There’s really only one passage in the story that gives rise to any suspicion of a prosecutorial disclosure:

His team has occasionally been caught by surprise, hearing of possibly important information only when it is revealed in the news media.

This was the case in July, when Mr. Mueller’s prosecutors learned about email exchanges between Donald Trump Jr. and an emissary for a Kremlin-connected Russian oligarch only after they were disclosed in The New York Times, according to a law enforcement official who spoke on condition of anonymity.

This could be a leak, a recent disclosure, but it could also reflect contact from the time of those earlier New York Times stories that took Mueller’s staff by surprise. It is not unheard of, and not necessarily inappropriate, for investigators to make contact with journalists who have gotten ahead of them on key matters by way of catching up.

The CNN story is a different matter. The story discloses FISA wiretaps against a named U.S. person. Whatever Paul Manafort may have done, he is a citizen of this country, and this is an egregious civil liberties violation. It’s also a significant compromise of national security information. Simply put, FISA information should never leak. When it does, it erodes the systems through which the government protects national security—and it rightly erodes public confidence that the systems designed to protect civil liberties work as intended.

Political leaking of wiretapping information is the stuff of the Hoover era. It has no legitimate place in our politics.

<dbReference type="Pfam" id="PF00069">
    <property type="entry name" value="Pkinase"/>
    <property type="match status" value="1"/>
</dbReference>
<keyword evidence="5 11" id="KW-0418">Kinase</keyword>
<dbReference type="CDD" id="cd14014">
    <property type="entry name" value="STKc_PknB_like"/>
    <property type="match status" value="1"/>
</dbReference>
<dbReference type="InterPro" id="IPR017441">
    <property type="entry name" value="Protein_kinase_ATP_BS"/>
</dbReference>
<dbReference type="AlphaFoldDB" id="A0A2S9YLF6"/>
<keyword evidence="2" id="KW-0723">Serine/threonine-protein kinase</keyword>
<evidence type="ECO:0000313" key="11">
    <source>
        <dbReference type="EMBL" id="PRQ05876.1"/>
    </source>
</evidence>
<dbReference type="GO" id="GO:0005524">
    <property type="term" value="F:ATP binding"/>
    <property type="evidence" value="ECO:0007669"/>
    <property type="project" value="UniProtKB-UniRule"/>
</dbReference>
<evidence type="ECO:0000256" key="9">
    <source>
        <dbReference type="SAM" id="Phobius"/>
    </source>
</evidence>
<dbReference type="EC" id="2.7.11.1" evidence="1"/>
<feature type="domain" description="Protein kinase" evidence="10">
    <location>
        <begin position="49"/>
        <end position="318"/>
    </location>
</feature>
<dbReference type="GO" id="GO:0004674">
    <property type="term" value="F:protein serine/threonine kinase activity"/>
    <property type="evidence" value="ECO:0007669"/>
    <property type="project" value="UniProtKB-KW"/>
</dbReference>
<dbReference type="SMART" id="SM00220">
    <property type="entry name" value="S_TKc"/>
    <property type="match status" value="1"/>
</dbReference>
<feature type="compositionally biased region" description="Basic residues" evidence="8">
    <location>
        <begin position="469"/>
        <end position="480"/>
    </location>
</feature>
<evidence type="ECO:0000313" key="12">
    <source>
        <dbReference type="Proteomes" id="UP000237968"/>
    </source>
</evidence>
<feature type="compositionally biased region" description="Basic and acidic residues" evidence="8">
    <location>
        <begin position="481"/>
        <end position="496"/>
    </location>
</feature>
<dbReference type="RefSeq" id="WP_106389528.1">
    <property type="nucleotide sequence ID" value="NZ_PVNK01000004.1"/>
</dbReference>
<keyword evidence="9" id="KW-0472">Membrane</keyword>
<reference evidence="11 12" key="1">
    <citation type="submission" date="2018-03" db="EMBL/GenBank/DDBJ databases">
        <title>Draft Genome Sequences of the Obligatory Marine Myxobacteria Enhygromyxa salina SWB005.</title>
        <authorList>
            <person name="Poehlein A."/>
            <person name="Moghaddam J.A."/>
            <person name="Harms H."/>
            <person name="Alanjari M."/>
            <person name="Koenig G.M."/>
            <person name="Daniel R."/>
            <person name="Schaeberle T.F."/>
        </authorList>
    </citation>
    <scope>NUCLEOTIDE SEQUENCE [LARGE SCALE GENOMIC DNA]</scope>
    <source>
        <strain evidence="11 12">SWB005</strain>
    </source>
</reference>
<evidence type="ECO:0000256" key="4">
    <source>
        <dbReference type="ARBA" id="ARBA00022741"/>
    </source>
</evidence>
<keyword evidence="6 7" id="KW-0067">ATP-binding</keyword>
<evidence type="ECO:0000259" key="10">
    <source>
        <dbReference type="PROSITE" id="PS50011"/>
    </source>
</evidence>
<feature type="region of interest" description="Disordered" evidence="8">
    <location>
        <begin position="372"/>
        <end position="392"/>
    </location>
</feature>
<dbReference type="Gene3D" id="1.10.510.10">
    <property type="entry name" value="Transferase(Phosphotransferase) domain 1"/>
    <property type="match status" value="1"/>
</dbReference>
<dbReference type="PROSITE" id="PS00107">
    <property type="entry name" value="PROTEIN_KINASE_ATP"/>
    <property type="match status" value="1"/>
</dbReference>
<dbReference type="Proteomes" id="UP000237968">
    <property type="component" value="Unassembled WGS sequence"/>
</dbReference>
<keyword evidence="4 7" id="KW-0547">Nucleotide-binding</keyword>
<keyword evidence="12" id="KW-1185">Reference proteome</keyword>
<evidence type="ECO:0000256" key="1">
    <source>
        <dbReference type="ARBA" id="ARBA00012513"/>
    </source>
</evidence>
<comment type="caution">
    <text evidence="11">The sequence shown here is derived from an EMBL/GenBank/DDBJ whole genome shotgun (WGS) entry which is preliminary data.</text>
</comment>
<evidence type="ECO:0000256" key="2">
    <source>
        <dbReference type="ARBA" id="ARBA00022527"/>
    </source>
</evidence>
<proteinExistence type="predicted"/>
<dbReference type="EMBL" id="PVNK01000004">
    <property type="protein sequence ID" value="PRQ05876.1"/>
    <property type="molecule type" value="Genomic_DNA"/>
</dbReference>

Who is responsible for this particular leak is unclear. The story is, for starters, vaguely sourced. Here are all the sourcing references in the story:

US investigators wiretapped former Trump campaign chairman Paul Manafort under secret court orders before and after the election, sources tell CNN…

Some of the intelligence collected includes communications that sparked concerns among investigators that Manafort had encouraged the Russians to help with the campaign, according to three sources familiar with the investigation. Two of these sources, however, cautioned that the evidence is not conclusive.

A secret order authorized by the court that handles the Foreign Intelligence Surveillance Act (FISA) began after Manafort became the subject of an FBI investigation that began in 2014. It centered on work done by a group of Washington consulting firms for Ukraine's former ruling party, the sources told CNN.

The surveillance was discontinued at some point last year for lack of evidence, according to one of the sources.

Sources say the second warrant was part of the FBI's efforts to investigate ties between Trump campaign associates and suspected Russian operatives.

The conversations between Manafort and Trump continued after the President took office, long after the FBI investigation into Manafort was publicly known, the sources told CNN.

Last year, Justice Department prosecutors concluded that there wasn't enough evidence to bring charges against Manafort or anyone of the other US subjects in the probe, according to sources briefed on the investigation.